[Been a long time since Kobe sold Happy Meals, or anything happy, for that matter. ]

LA sports is in a misery stretch that seems unshakable.  Living in LA and not being a Lakers fan isn’t always the best combination.  Not only don’t you care when they win, but you can’t avoid being immersed in the citywide sinkhole of their losing.  Their fans walk around town in their purple jerseys like Barney fans on prozac. They capped their 2011 with fouls so juvenile that Magic Johnson had to editorialize on ESPN that the Laker Organization itself was “embarrassed” by Andrew Bynum and Lamar Odom.  Embarrassing the Laker Organization is no easy feat, considering Odom’s Kardashian reality show, Shaq’s LA movie and hip-hop career, and Kobe’s whole career – but they managed it.  Completing a circle of futility, they sent Phil Jackson off to his retirement the way he got here – trying to put a lid on Laker ego, pettiness, and self-centered distractions a la Kobe and Shaq in 1999.

Kobe just bums me out endlessly.  There’s his calling a ref a “faggot” this year, and then his Turkish Airlines endorsement (talk about desperate). To the rest of the country, this might seem like a rape-tainted-jock’s vain attempt to get any public approval he can, and it is.  Here in LA, we have one of the biggest Armenian communities in the world.  For a local “hero” like Kobe to take that endorsement only stirs up one emotion here, a reminder of the 1915 Turkish attempt at genocide on the Armenians – one the Turkish government refuses to admit even happened.  Imagine if Germany denied their holocaust, and not just hate cranks.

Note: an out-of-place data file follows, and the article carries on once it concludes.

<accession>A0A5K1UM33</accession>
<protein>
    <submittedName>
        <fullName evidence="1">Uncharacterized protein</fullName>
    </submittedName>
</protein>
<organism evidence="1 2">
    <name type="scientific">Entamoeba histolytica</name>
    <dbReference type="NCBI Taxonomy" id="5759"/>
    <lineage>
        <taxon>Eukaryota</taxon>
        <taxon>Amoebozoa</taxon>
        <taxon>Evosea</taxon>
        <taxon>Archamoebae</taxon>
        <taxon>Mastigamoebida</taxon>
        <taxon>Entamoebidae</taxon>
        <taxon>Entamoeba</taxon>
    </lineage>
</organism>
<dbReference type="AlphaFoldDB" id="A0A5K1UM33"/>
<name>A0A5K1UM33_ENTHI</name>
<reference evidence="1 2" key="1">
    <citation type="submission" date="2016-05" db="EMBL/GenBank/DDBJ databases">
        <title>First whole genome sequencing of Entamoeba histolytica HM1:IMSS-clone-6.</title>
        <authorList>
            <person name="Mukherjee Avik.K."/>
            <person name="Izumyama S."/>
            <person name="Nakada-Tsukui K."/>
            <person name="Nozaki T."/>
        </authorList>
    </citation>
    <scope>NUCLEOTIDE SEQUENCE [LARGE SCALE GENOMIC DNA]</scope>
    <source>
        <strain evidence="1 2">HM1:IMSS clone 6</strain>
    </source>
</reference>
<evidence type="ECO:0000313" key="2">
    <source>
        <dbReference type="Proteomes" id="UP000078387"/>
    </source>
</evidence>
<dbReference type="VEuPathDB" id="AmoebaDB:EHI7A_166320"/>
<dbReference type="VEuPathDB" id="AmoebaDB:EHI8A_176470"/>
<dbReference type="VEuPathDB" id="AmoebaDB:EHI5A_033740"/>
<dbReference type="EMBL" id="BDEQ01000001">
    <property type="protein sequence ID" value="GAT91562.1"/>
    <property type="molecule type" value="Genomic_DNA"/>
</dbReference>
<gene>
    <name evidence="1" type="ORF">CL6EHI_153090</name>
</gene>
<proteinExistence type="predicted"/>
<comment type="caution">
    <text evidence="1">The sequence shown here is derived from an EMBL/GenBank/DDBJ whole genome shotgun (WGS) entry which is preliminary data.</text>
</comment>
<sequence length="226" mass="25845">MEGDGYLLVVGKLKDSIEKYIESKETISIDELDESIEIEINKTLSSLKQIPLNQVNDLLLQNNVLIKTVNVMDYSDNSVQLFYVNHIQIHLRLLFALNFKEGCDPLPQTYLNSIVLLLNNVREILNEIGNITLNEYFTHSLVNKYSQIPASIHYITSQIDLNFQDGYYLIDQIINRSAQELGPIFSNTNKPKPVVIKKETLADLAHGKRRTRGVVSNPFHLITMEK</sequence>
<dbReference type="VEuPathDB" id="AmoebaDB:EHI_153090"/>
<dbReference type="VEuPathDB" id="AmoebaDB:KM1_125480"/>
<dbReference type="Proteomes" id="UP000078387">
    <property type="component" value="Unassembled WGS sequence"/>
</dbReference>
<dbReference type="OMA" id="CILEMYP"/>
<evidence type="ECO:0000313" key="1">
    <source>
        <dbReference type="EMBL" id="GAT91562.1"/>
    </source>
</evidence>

That’s not Kobe’s fault, nor Turkish airlines – but if you’ve ever seen Armenian pride days or 12-year-old girls walking around the Americana mall dressed like Ke$ha but in 1915 Never Forget t-shirts – you know it’s an emotional issue that’s resonant on the street.  Kobe’s got a right, of course. But how many player names bring up the associations of rape, homophobia, and genocide? I’m not sure how Jerry Buss likes that combination, but nobody seems to love this current Laker crew so much as accept them as long as they win big.  And they didn’t, so fuck off Lakers.

But let’s not blame the Lakers completely for LA’s endless bummer.  LA sports has been a bummer for a long time.  There’s the city’s attempts to land an NFL team that only investors want.  There’s the endless comedy of the Washington Generals Clippers, and of course, the Dodgers.

I finally took a trip out to Chavez Ravine a week ago last Tuesday to see the Cubs beat the Dodgers, 5-2.  Cubs won, and it was still one of the more depressing experiences I have ever had in a MLB park.  Ryan Dempster went into the game with something like a 9.68 ERA and threw a no-hitter into the 5th inning.  I knew this wouldn’t last, because the only way you throw a hitless 9 innings with a 9-plus ERA is when you’re throwing against the White Sox.